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Rosey Edeh

Rosey Edeh

There’s an ambitious docu-series on YouTube titled ‘This Far’. The 30 episode project features successful Canadian immigrants and first-generation Canadians. Each episode runs about 10 minutes long and offers an in-depth- yet not overbearing- gaze into the subject’s trials, tribulations and triumphs of living and growing in Canada. It’s the exquisite, personal story told in 30 unique ways. The chilled background beat along with quick cuts and colloquial graphics perhaps offers a hint as to who’s behind the series.

(PHOTO: Joe Sherlock, owner of Celebrity Vegetarian Restaurant) A construction site with seemingly limitless orange cones, detour signs, cranes and large pulsating machinery has now become part of the cityscape along a good chunk of Eglinton Avenue in Toronto. The development of the Crosstown LRT has turned the historic area known as Little Jamaica (which runs from Allen road, west to Keele Street along Eglinton Avenue) into a virtual shuttle run for cars and an obstacle course for pedestrians.

(Photo: Kimani Peter captured by Latoya Powell/Ryersonian) A meeting of beats, hearts and minds is set to emerge online July 4 thanks to Kimani Peter, founder of LOUD.army, a music technology startup. The 27-year-old bespectacled Brampton, Ontario resident has spent most of his waking hours these past several weeks building a virtual stage for Black artists and Black activists to thrive and vibe during the third iteration of UP2SUMIN.

“Breathe out, breathe in American oxygen Every breath I breathe Chasin' this American Dream”

The vast space between myself and Radio DJ, promoter, manager and entrepreneur Carrie Mullings does nothing to dampen her formidable presence. Even through our video call, her full, deep voice emanates with authority and fills the room.

For almost a century, a red brick edifice - with its smokestack looming tall - has sat at the southern edge of the downtown Toronto neighborhood now known as Harbourfront. Built in 1926, it first served as an equipment warehouse. In 1987, the empty warehouse became The Power Plant Contemporary Art Gallery and has since featured the works of hundreds of world-renowned artists such as John Akomfrah and Steve McQueen.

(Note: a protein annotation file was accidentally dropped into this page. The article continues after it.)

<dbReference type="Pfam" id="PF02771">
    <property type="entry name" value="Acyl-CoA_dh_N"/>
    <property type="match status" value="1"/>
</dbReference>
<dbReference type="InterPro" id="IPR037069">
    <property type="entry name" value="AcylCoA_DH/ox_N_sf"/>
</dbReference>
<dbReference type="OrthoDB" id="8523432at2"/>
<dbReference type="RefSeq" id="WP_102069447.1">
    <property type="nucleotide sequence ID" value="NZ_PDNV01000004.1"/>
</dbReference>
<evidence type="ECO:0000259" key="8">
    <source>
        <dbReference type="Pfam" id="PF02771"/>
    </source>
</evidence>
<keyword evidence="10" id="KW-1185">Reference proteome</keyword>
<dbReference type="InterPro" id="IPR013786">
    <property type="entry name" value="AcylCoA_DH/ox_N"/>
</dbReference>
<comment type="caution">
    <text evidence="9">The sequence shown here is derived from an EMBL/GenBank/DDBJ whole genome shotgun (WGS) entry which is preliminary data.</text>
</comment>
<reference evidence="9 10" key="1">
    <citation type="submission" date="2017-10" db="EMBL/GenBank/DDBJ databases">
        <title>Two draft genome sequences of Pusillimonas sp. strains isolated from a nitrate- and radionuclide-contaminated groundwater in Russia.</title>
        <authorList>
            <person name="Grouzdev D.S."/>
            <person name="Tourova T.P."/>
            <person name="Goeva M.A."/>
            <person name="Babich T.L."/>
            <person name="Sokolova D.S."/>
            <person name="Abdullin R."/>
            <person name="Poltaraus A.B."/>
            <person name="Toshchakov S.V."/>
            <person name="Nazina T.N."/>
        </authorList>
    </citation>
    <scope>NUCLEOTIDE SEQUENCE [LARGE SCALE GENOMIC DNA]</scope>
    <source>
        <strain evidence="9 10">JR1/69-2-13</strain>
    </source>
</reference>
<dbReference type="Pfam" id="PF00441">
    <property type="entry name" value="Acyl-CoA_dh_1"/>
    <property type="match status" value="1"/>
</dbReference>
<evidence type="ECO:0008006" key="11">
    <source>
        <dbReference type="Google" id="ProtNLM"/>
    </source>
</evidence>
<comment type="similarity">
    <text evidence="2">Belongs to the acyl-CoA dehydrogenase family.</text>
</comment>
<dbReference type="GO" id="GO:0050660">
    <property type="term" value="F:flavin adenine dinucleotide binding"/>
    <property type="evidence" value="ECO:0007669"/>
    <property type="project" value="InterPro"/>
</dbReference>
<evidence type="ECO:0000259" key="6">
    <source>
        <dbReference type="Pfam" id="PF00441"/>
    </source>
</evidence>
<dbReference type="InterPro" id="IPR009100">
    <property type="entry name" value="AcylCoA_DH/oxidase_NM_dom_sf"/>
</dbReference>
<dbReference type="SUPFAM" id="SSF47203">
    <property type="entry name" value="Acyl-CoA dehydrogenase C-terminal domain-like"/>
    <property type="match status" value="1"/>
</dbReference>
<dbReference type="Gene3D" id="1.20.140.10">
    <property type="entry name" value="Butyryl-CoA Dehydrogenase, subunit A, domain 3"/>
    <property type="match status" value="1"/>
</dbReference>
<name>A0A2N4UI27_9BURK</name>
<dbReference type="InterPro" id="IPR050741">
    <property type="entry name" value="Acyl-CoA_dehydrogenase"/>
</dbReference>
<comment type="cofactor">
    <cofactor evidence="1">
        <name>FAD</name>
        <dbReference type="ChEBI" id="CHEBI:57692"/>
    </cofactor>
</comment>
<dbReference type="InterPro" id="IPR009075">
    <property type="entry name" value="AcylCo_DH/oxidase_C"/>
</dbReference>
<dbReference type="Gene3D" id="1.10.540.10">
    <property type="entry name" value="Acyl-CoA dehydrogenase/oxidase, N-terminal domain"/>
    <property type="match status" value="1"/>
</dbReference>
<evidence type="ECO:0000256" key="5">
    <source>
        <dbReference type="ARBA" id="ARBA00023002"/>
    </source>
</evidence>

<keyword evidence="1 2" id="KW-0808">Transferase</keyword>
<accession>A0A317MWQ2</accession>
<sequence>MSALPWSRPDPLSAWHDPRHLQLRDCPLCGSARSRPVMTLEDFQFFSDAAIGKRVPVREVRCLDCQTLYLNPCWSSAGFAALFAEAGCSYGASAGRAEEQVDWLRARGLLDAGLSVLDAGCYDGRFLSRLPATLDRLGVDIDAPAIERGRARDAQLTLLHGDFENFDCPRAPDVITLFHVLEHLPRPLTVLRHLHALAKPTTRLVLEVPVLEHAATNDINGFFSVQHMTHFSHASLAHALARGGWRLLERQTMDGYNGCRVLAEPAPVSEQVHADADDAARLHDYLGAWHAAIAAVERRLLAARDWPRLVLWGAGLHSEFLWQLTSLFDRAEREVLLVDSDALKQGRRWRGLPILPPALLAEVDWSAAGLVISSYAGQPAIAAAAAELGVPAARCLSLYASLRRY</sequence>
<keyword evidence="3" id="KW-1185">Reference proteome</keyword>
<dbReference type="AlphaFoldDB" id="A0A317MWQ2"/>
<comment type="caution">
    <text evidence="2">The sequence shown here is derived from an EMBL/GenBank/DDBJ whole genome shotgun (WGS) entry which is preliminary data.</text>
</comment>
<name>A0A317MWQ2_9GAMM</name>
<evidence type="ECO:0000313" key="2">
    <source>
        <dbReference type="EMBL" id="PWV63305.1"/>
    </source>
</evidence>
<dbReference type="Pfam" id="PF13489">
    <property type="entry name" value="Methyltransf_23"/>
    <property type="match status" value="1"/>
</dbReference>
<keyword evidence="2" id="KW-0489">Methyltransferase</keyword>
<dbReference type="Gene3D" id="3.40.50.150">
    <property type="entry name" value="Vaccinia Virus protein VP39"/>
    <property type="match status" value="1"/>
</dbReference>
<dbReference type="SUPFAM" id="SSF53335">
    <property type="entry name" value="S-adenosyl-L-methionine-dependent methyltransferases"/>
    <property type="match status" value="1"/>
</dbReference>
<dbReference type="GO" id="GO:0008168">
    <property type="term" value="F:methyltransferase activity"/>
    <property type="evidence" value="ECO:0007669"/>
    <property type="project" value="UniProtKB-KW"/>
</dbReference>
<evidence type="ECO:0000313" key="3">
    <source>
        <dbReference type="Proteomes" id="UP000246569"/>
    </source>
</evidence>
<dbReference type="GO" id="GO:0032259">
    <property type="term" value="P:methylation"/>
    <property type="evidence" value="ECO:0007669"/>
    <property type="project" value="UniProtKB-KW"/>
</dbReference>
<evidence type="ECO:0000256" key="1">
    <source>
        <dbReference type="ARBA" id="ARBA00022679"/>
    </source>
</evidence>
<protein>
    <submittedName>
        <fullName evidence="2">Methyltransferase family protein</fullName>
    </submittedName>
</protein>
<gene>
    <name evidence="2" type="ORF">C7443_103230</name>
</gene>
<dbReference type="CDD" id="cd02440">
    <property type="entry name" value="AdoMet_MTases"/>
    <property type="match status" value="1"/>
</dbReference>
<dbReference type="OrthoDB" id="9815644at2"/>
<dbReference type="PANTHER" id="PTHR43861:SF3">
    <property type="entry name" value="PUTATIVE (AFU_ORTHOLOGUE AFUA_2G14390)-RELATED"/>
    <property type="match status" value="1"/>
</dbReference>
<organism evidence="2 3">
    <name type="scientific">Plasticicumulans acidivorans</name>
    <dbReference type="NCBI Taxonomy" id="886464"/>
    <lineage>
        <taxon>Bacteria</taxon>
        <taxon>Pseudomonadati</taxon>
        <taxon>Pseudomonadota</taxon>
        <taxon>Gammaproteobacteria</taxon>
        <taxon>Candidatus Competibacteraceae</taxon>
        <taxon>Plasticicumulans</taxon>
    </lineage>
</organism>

“Utopia Falls, I call it my love letter to hip hop, to the hip hop culture. It takes a couple of my loves and smashes them together which is always a good thing. I’m kind of a sci-fi geek. I’m a comic book geek. I’m a genre geek. I love all that kind of stuff with mythology built in and then we obviously have our mythology with hip hop. I hadn’t really seen my culture portrayed in the future.”

The Negroes Are Congregating is a relentless, in your face, mélange of sketch, vignette and spoken word that takes you to church and into the Black psyche living with anti-Black racism, all without missing a beat. The play is intricate, funny, contemplative, and incredibly fast-paced.

A long-suffering Black maid living in 1963 Louisiana is stuck in a world she despises. Through a rainbow of musical genres, powerful life lessons and emotional evolution the musical Caroline, Or Change, offers universal resonance.

Montreal born, Edmonton raised actor Dion Johnstone has been preparing for his latest role since he was a child. “My first introduction to Shakespeare was through comic books. There were these series of comics produced in the ’60s, early ’70s called Classics Illustrated and funny enough, the first comic book I read, was Julius Caesar. I loved it because I was reading the language and able to connect with the visuals and the fear of the language was taken care of really early.”

 

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